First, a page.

Thank you for your willingness to share your letter with my readers. That takes some courage, even if you sign yourself as “Anon.” Just so I have this straight, I believe that Turner Syndrome is a genetic condition that occurs only in women and has to do with one of their X chromosomes either being missing or incomplete. Interestingly, this is not an inherited disease but occurs by accident and is very rare. You mention short stature, infertility, and you say you’re “stupid.” The research I did said that women with TS have normal intelligence, but because they have some problems with spatial concepts they can have trouble with math. Other symptoms may include (but don’t necessarily include) heart, kidney, liver, and thyroid issues; hearing loss and ear infections; scoliosis and other skeletal problems, including loss of bone density; and such physical anomalies as puffy extremities, numerous moles, low-set ears, webbed neck, receding jaw, and short stature (as you mentioned). I assume the surgeries you mention were related to these physical traits and hope you have no internal organ issues. In addition, shyness and social anxiety is often heightened among those with TS.
Okay, that’s the technical stuff (mostly for the benefit of my readers, as I’m sure you know this). Let’s address some of these issues.
You mention the bickering of furries online, trolls and such, and how that irritated you and seemed trivial compared to what you are enduring. Well, yes, perhaps, but in writing my column I find that much of that petty fighting is the result of more serious issues in those people’s lives.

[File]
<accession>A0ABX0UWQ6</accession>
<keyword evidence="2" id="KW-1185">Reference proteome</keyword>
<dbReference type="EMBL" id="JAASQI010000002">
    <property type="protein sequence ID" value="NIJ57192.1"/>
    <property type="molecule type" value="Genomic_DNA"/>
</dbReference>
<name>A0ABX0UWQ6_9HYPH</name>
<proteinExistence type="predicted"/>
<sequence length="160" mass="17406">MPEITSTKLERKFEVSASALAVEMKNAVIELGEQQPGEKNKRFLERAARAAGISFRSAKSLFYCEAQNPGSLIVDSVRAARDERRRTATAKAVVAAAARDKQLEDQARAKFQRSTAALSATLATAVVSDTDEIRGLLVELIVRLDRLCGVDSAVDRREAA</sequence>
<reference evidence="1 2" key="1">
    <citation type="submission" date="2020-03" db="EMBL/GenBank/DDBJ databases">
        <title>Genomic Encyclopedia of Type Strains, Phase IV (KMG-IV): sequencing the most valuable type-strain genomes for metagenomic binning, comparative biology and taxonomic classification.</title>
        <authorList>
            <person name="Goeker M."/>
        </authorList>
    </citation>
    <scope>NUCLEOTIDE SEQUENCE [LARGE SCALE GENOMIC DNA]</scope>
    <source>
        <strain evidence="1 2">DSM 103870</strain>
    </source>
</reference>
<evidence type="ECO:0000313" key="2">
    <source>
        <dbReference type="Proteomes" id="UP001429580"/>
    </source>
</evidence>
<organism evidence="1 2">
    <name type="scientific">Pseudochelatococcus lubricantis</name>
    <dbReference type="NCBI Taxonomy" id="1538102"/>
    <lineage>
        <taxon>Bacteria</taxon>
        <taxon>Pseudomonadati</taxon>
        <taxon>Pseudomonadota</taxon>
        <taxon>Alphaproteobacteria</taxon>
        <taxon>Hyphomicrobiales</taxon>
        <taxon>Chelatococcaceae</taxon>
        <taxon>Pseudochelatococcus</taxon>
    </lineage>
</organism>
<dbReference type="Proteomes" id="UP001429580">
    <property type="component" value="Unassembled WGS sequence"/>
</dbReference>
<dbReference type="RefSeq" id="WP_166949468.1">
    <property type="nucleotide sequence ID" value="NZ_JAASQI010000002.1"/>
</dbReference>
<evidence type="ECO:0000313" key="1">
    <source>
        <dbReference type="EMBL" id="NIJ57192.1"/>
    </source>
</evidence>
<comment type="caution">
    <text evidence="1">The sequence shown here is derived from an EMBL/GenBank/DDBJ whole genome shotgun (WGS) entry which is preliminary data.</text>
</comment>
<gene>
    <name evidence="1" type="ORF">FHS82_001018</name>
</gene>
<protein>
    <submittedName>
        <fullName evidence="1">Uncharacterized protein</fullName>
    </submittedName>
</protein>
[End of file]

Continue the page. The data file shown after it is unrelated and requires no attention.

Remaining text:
This is not to make light of your illness, which is certainly serious. But what can be done?
To begin with, stop blaming—or feeling let down by—science, medicine, God, etc. Also, and most importantly, don’t blame yourself. You have been dealt a bad hand at the poker table, but the talented card player knows that bluffing can win the game—and by bluffing, what I mean is attitude. Take two people with Turner Syndrome: one is very negative, bitter, angry, hopeless; the other has the same symptoms as the first, but she is upbeat, hopeful, and active in her life. Even if neither one gets better, which one is going to have a better life? Will attitude cure your disease? No, but it will change who you are. Right now, you acknowledge that you have dug yourself into a hole, and the shovel you have used is called bad attitude. How do you get a better attitude? You find community support in people who understand. I would like you to contact the Turner Syndrome Society of the United States (http://www.turnersyndrome.org/). Their website has all kinds of resources, including two support groups in your home state and a reference to a doctor in your state who specializes in TS. Getting help from people who care about and understand you is a huge step toward digging yourself out of your black hole.
I want to also suggest you take a look at this page http://tinybuddha.com/blog/8-tips-to-help-create-a-positive-mental-attitude/, which will give you some positive tips. Buddhism, remember, is not a religion, but, rather, a life-affirming philosophy. You could do a lot worse than studying the teachings of the Buddha. A point I want to especially emphasize in the link above is to realize that you are not your disease. You are not your pain or your emotions. You are something very much larger than all of that. Transcend the trappings of the mundane world and you will discover you are a part of a Universal Being. Studying Buddhism will help you to step outside yourself and realize the larger picture.
One more thing you can do: remember to hug. Hug your friend, hug your family, and tell them you love them every day. It works wonders.
Hope that helps!